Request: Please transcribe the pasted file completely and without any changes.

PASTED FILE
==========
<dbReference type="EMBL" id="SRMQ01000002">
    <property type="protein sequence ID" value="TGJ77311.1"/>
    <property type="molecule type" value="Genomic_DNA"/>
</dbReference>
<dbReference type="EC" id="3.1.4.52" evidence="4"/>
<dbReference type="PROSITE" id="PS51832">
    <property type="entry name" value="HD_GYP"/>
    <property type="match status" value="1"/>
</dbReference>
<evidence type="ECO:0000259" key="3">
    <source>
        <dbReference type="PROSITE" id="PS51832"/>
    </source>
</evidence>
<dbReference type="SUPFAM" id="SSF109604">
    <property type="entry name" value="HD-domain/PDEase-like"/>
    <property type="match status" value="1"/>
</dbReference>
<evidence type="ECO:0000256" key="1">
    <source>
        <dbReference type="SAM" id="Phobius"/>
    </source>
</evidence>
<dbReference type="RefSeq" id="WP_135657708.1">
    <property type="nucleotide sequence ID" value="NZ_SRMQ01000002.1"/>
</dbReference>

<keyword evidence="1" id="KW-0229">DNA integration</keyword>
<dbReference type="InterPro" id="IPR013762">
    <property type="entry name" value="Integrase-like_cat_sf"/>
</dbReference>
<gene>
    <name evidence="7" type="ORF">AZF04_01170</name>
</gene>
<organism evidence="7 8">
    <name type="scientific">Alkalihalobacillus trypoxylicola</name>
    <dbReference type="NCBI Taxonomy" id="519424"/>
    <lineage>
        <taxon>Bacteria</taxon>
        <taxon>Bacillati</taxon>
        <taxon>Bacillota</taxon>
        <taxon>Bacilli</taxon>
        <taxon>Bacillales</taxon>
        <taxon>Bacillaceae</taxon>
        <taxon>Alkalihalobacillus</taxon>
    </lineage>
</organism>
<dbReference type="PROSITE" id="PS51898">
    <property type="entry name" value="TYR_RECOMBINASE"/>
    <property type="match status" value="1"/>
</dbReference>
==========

<dbReference type="EMBL" id="SRMQ01000002">
    <property type="protein sequence ID" value="TGJ77311.1"/>
    <property type="molecule type" value="Genomic_DNA"/>
</dbReference>
<dbReference type="EC" id="3.1.4.52" evidence="4"/>
<dbReference type="PROSITE" id="PS51832">
    <property type="entry name" value="HD_GYP"/>
    <property type="match status" value="1"/>
</dbReference>
<evidence type="ECO:0000259" key="3">
    <source>
        <dbReference type="PROSITE" id="PS51832"/>
    </source>
</evidence>
<dbReference type="SUPFAM" id="SSF109604">
    <property type="entry name" value="HD-domain/PDEase-like"/>
    <property type="match status" value="1"/>
</dbReference>
<evidence type="ECO:0000256" key="1">
    <source>
        <dbReference type="SAM" id="Phobius"/>
    </source>
</evidence>
<dbReference type="RefSeq" id="WP_135657708.1">
    <property type="nucleotide sequence ID" value="NZ_SRMQ01000002.1"/>
</dbReference>

<keyword evidence="1" id="KW-0229">DNA integration</keyword>
<dbReference type="InterPro" id="IPR013762">
    <property type="entry name" value="Integrase-like_cat_sf"/>
</dbReference>
<gene>
    <name evidence="7" type="ORF">AZF04_01170</name>
</gene>
<organism evidence="7 8">
    <name type="scientific">Alkalihalobacillus trypoxylicola</name>
    <dbReference type="NCBI Taxonomy" id="519424"/>
    <lineage>
        <taxon>Bacteria</taxon>
        <taxon>Bacillati</taxon>
        <taxon>Bacillota</taxon>
        <taxon>Bacilli</taxon>
        <taxon>Bacillales</taxon>
        <taxon>Bacillaceae</taxon>
        <taxon>Alkalihalobacillus</taxon>
    </lineage>
</organism>
<dbReference type="PROSITE" id="PS51898">
    <property type="entry name" value="TYR_RECOMBINASE"/>
    <property type="match status" value="1"/>
</dbReference>